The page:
“T2-high” in severe asthma related to blood eosinophil, exhaled nitric oxide and serum periostin
Pavlidis, Stelios; Takahashi, Kentaro; Ng Kee Kwong, Francois; Xie, Jiaxing; Hoda, Uruj; Sun, Kai; Elyasigomari, Vahid; Agapow, Paul; Loza, Matthew; Baribaud, Fred; Chanez, Pascal; Fowler, Steve J.; Shaw, Dominic E.; Fleming, Louise J.; Howarth, Peter H.; Sousa, Ana R.; Corfield, Julie; Auffray, Charles; De Meulder, Bertrand; Knowles, Richard; Sterk, Peter J.; Guo, Yike; Adcock, Ian M.; Djukanovic, Ratko; Fan Chung, Kian
Francois Ng Kee Kwong
Steve J. Fowler
Professor DOMINICK SHAW email@example.com
Professor of Respiratory Medicine
Louise J. Fleming
Peter H. Howarth
Ana R. Sousa
Bertrand De Meulder
Peter J. Sterk
Ian M. Adcock
Kian Fan Chung
Type-2 (T2) immune responses in airway epithelial cells (AECs) classifies mild–moderate asthma into a T2-high phenotype. We examined whether currently available clinical biomarkers can predict AEC-defined T2-high phenotype within the U-BIOPRED cohort.
The transcriptomic profile of AECs obtained from brushings of 103 patients with asthma and 44 healthy controls was obtained and gene set variation analysis used to determine the relative expression score of T2 asthma using a signature from interleukin (IL)-13-exposed AECs.
37% of asthmatics (45% nonsmoking severe asthma, n=49; 33% of smoking or ex-smoking severe asthma, n=18; and 28% mild–moderate asthma, n=36) were T2-high using AEC gene expression. They were more symptomatic with higher exhaled nitric oxide fraction (FeNO) and blood and sputum eosinophils, but not serum IgE or periostin. Sputum eosinophilia correlated best with the T2-high signature. FeNO (≥30 ppb) and blood eosinophils (≥300 cells·µL−1) gave a moderate prediction of T2-high asthma. Sputum IL-4, IL-5 and IL-13 protein levels did not correlate with gene expression.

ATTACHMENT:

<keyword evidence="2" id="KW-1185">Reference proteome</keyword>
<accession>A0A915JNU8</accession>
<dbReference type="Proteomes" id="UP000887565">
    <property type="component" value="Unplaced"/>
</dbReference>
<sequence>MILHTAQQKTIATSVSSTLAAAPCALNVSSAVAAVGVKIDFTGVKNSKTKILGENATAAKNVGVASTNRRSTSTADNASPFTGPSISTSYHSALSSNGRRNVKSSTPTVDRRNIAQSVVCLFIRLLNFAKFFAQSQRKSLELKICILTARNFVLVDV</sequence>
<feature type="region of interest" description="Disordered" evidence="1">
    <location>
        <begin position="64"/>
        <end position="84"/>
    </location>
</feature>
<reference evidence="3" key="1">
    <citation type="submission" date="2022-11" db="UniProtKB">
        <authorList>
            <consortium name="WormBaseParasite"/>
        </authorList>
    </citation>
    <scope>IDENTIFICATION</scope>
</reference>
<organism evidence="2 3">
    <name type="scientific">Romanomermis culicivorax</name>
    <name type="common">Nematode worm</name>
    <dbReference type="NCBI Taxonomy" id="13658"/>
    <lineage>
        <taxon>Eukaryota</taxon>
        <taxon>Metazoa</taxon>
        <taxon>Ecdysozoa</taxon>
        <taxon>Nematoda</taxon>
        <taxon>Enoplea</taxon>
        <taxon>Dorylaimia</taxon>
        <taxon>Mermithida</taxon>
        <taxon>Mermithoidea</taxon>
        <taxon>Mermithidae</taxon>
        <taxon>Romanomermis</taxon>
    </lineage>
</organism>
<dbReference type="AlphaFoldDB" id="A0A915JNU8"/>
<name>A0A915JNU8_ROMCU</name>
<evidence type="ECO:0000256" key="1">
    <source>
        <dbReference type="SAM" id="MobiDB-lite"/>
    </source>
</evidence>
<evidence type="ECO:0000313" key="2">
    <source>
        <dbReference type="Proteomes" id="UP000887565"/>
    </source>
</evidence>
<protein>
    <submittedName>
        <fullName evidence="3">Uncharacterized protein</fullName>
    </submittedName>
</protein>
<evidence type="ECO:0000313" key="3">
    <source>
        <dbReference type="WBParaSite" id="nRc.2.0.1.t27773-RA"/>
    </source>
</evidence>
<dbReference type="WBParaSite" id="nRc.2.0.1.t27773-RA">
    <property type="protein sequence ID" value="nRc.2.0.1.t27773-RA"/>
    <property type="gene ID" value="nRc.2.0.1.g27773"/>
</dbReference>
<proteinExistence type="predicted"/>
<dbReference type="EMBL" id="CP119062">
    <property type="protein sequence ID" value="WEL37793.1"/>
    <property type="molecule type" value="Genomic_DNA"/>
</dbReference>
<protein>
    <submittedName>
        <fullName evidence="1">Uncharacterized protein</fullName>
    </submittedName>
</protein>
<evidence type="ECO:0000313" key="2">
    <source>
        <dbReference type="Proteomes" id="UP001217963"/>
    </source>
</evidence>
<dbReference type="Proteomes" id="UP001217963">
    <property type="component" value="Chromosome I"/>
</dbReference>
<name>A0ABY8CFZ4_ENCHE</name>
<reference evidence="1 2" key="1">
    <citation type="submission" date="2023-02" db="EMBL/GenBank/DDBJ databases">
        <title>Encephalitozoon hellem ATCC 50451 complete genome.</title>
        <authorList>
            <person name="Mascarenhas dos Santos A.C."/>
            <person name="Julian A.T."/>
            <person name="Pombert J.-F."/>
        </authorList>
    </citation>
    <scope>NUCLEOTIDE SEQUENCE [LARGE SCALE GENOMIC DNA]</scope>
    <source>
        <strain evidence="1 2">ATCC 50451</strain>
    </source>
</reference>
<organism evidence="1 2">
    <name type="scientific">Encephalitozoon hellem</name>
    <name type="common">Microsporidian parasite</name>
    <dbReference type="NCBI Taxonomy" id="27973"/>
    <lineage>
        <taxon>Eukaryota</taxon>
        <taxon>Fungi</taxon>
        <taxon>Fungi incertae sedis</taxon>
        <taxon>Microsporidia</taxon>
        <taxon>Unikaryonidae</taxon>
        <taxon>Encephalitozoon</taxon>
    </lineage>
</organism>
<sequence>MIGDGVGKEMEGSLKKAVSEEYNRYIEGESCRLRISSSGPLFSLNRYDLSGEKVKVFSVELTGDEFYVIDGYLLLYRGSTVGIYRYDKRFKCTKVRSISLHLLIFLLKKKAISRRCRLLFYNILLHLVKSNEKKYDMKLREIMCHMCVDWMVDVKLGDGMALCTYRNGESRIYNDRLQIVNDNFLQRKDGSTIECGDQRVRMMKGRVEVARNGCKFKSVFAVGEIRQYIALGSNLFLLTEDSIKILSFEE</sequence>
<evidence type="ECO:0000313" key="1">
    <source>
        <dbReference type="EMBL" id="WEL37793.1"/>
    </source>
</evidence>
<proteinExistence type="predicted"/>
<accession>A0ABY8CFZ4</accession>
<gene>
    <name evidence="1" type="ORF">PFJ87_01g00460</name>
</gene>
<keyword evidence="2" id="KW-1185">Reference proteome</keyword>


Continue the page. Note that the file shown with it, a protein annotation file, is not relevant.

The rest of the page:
T2-high severe asthma can be predicted to some extent from raised levels of FeNO, blood and sputum eosinophil counts, but serum IgE or serum periostin were poor predictors. Better bedside biomarkers are needed to detect T2-high.
|Journal Article Type||Article|
|Publication Date||Jan 3, 2019|
|Journal||European Respiratory Journal|
|Publisher||European Respiratory Society|
|Peer Reviewed||Peer Reviewed|
|APA6 Citation||Pavlidis, S., Takahashi, K., Ng Kee Kwong, F., Xie, J., Hoda, U., Sun, K., …Fan Chung, K. (2019). “T2-high” in severe asthma related to blood eosinophil, exhaled nitric oxide and serum periostin. European Respiratory Journal, 53(1), https://doi.org/10.1183/13993003.00938-2018|
|Keywords||Pulmonary and Respiratory Medicine|
|Additional Information||Stelios Pavlidis, Kentaro Takahashi, Francois Ng Kee Kwong, Jiaxing Xie, Uruj Hoda, Kai Sun, Vahid Elyasigomari, Paul Agapow, Matthew Loza, Fred Baribaud, Pascal Chanez, Steve J. Fowler, Dominic E. Shaw, Louise J. Fleming, Peter H. Howarth, Ana R. Sousa, Julie Corfield, Charles Auffray, Bertrand De Meulder, Richard Knowles, Peter J. Sterk, Yike Guo, Ian M. Adcock, Ratko Djukanovic, Kian Fan Chung, “T2-high” in severe asthma related to blood eosinophil, exhaled nitric oxide and serum periostin, European Respiratory Journal, Jan 2019, 53 (1) 1800938; DOI: 10.1183/13993003.00938-2018|